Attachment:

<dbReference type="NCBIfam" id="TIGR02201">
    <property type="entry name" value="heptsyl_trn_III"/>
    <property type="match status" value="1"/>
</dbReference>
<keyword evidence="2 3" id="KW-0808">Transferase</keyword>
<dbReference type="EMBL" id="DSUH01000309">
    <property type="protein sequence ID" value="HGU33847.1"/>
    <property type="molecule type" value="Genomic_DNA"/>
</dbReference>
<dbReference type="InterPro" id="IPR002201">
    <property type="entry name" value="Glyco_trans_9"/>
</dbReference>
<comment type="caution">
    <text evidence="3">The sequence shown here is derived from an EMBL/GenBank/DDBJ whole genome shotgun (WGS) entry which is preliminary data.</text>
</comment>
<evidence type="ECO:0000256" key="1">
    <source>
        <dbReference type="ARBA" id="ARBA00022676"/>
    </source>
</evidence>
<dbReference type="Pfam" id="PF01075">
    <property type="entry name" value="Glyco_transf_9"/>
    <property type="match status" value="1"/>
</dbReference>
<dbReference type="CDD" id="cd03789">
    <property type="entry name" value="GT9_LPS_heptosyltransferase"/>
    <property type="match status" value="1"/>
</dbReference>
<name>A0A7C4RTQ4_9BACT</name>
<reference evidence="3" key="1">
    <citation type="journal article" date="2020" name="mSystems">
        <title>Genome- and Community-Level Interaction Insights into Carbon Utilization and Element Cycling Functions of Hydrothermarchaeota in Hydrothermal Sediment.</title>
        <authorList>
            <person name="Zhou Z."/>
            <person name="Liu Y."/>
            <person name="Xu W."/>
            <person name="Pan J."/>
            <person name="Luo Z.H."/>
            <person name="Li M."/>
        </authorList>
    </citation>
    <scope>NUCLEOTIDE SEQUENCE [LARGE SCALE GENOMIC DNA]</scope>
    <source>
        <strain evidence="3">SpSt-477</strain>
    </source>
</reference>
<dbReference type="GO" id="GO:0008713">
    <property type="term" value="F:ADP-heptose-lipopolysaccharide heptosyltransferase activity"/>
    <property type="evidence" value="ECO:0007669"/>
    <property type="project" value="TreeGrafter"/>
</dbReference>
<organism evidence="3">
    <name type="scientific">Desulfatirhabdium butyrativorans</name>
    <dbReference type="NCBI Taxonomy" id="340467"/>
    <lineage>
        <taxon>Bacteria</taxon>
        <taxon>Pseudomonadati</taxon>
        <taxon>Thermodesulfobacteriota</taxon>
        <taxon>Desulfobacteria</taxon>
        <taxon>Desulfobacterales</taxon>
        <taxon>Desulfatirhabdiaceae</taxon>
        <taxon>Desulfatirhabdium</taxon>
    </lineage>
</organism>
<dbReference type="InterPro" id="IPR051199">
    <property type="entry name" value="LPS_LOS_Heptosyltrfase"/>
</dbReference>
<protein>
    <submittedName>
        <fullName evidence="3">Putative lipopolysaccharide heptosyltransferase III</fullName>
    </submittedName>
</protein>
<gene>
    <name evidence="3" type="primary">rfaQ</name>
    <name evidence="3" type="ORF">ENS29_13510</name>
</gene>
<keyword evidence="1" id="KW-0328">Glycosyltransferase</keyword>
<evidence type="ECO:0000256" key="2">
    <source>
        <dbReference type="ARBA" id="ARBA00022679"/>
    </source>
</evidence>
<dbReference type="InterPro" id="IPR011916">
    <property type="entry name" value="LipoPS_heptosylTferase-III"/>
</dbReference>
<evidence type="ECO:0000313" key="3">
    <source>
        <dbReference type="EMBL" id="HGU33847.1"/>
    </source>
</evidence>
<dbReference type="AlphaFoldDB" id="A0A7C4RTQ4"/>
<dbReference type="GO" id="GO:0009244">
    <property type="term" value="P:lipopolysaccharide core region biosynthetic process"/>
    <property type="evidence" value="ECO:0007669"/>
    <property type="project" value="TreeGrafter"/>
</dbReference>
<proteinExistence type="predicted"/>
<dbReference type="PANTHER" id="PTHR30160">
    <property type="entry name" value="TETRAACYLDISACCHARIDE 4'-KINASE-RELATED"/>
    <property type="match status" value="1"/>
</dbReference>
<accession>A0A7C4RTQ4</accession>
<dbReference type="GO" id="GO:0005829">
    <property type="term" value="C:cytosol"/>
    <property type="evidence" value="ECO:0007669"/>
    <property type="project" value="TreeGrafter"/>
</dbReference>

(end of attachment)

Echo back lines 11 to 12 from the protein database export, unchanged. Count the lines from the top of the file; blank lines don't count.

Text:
    <property type="entry name" value="Glyco_trans_9"/>
</dbReference>